After a very long day, we just had dinner and then went back to our hotel again as we have to wake up early for our sunrise date at Angkor Wat.
If your accommodation offers breakfast, you can ask them the night before to pack it for you so you can eat it while waiting for the sunrise.
Unfortunately, it was a cloudy day so the sun didn’t show itself over Angkor Wat. So if you really want to witness this, it’s best to go here during summer when there is least chance of raining.
After breakfast, Reah bought us to a modest Buddhist temple and school. We were able to speak with the man who converted himself to be a monk and dedicate his life to this place.
The man sold everything he owned and had this temple and school built . We came at a time when he was preparing for the memorial of his son who died in a motor accident.
The interior of temple is consistent with the overall simplicity and serenity of the compound.
Some few minutes later, we bade him farewell and headed off to our first major trek of the day.
After presenting your Angkor Pass at the base, you can now proceed with the 1500m trek. For someone who does not regularly exercise, I felt that this has compensated for all those times I’ve been lazy to run and play badminton. It really is quite a trek especially when your tour guide leads you to the more difficult trail. Crazy, humorous Reah.
The sandstone in this area has a pinkish overcast; the same material used in building Banteay Srei, likewise known as the Pink Temple.
This is what awaits you at the end of the 1500m trek. It’s nothing spectacular but after the trek, the cool water is a welcome treat to wash off my face and extremities.
Kbal Spean is also referred to as the River with a Thousand Lingas. ‘Linga’ is a Sanskrit word which means “mark” and is often represented by a phallic symbol. I’m no expert in Hinduism but I’m sure the Shiva linga is more than just a structure resembling a phallus. It may mean great power or something that is very distinguished mark.
Some meters from the waterfalls is the riverbed with the stone carvings related to Hinduism.
One of the preserved stone carvings on the riverbanks of Kbal Spean.
Few minutes later, we decided to go back down but Reah led us once more to the more adventurous route.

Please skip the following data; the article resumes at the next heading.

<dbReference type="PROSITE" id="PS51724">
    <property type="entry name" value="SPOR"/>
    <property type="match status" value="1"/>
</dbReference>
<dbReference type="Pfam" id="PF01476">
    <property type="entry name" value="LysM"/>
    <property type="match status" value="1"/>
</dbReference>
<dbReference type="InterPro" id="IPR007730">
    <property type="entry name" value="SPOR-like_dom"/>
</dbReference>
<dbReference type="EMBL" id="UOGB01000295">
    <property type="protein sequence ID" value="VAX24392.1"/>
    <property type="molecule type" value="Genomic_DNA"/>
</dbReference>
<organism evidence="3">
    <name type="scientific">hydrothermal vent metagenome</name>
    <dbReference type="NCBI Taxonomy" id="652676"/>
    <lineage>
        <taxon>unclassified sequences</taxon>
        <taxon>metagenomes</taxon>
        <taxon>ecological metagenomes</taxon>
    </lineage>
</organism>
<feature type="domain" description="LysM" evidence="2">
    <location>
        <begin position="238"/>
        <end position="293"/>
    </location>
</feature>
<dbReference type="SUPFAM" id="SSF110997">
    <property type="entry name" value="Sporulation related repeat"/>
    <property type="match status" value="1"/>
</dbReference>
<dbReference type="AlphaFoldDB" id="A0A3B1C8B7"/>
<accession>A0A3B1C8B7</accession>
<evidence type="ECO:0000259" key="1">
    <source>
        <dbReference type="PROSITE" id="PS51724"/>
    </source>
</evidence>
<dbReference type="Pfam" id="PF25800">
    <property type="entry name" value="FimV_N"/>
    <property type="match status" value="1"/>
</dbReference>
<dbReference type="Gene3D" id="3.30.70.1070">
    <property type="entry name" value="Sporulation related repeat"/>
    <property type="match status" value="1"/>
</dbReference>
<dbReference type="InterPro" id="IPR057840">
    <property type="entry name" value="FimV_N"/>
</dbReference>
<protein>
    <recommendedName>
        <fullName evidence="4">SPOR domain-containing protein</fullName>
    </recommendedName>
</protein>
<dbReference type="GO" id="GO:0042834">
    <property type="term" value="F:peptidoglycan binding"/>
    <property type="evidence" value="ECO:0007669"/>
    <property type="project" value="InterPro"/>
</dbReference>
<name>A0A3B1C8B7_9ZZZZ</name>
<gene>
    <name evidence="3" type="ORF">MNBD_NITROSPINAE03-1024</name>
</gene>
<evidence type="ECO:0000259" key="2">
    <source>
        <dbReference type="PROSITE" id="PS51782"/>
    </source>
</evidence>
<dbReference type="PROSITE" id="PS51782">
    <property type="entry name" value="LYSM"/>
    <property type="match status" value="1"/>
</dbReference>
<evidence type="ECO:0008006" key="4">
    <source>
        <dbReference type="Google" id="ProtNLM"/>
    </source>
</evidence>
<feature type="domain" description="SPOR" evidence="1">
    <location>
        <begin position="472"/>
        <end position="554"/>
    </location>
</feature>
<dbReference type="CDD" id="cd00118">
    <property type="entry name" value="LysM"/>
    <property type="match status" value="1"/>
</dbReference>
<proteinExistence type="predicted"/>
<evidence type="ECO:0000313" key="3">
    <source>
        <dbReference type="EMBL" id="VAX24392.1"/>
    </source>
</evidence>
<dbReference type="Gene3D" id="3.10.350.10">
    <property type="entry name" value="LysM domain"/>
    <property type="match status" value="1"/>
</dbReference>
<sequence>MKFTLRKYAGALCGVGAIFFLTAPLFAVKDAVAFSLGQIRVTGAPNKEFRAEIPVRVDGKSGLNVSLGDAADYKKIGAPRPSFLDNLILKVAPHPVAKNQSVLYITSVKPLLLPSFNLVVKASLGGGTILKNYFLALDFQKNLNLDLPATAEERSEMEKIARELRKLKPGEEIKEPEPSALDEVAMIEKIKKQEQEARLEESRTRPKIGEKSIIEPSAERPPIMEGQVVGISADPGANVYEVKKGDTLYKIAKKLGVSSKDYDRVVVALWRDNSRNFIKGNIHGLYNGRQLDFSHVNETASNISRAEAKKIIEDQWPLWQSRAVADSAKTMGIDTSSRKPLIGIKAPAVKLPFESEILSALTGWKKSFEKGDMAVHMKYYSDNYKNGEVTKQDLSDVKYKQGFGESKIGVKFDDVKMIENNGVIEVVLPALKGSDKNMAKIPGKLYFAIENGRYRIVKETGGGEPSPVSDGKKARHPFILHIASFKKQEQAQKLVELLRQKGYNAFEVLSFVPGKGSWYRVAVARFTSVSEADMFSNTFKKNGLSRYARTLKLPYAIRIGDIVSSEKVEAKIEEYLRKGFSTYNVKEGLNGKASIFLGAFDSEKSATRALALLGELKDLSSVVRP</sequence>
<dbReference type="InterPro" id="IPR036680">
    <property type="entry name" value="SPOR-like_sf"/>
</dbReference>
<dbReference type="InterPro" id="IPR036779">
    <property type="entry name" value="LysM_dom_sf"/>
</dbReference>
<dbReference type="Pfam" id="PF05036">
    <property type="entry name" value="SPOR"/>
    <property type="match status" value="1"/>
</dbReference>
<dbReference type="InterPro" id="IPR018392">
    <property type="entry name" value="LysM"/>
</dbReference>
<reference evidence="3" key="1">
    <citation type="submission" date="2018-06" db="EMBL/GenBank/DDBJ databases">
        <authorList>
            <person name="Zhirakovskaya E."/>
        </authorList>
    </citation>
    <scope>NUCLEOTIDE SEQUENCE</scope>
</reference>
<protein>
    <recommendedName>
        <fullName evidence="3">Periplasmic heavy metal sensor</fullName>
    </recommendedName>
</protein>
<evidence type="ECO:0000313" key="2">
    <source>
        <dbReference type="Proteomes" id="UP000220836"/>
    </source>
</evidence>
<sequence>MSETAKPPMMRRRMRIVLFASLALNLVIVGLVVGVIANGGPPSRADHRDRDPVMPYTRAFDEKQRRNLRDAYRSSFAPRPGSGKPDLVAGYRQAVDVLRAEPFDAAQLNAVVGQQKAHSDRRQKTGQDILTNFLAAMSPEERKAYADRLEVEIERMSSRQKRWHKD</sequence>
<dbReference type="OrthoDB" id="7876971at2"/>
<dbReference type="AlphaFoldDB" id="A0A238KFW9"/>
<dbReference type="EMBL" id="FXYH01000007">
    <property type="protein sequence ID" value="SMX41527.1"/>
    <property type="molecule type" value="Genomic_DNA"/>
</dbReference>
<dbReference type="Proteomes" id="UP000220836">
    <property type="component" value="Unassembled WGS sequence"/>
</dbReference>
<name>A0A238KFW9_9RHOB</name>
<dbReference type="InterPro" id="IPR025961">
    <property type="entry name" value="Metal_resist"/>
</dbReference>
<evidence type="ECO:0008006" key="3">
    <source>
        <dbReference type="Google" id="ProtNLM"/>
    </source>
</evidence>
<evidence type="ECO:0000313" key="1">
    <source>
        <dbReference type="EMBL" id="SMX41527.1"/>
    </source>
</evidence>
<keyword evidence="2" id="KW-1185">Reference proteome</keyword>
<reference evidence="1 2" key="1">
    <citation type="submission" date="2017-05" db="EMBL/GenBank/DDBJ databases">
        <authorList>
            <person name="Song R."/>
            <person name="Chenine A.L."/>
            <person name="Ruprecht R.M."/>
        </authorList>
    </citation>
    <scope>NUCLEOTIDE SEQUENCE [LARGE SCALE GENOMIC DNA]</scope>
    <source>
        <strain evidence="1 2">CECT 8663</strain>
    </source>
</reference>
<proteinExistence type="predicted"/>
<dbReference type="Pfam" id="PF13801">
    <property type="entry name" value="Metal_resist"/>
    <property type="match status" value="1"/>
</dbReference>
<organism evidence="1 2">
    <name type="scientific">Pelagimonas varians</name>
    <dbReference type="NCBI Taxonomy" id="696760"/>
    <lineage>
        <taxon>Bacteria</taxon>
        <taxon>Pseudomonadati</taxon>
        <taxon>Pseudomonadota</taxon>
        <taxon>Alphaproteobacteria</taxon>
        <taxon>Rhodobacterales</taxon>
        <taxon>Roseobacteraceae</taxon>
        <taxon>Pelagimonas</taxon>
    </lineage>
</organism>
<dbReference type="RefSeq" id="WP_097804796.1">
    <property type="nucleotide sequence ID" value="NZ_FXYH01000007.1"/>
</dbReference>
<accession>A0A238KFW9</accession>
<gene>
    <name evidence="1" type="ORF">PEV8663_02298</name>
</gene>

The current is pretty strong but it sure compensated for this rather ho-hum place.
- Make sure you start off your day here as it’s bound to get really hot. That way, you’ll be out of here before noon.
- If you’ll ask me, you can skip this place but if you don’t mind the climb, go ahead and explore.
- Don’t forget to bring water and extra shirt.
The airconditioned van is a welcome refuge after that tiring climb. But we were already at our next destination before we can really bask in the comforts of our seats.
Among the temples we have visited, I find this temple the most charmingly exquisite. It’s another Hindu temple that has been standing since the 10th century and fondly referred to by the locals as the Pink Temple or Lady Temple.
The temples we have visited did not have the same intricate carvings as that of Banteay Srei.
What it lacks for in size, is very much compensated by its sheer exquisiteness and elaborate design. Come to think of it, its miniature size is actually a huge chunk of its charm.
Very charming indeed.
It’s getting crowded again so we took that as our cue to proceed to our next destination.
This is a five-tiered Hindu temple built in the 10th century and dedicated to Shiva.
There are guardian elephants posted on the corners of the first and second tiers of this temple.
Structures here are made of sandstone, brick and stucco.
Up close, one can see the detailed work on the lintel.
With the heat enjoying beating down our back, we headed off to our last stop.
Part of the Grand Circuit, this temple is built in the 12th century and translated as “sacred sword”. Much like Ta Prohm, this site has been left unrestored except for clearing the area and other maintenance works.
Most of this temple has been left unrestored; the paths were just cleared and the overgrown trees atop structures were left as is.
Preah Khan is built on the 12th century and this is all that remained of its library.
The gateway to Preah Khan. One uses a specific doorway depending on his status. I cannot remember who enters on the left and right but I’m sure that the central doorway is only for royalty.
With one last look at Preah Khan, we hopped on the van and went back much earlier than we did the first day. That night however, it started to rain already. Though it didn’t stop us from dining over at Pub Street, it certainly was a prelude to what lies for us the following day.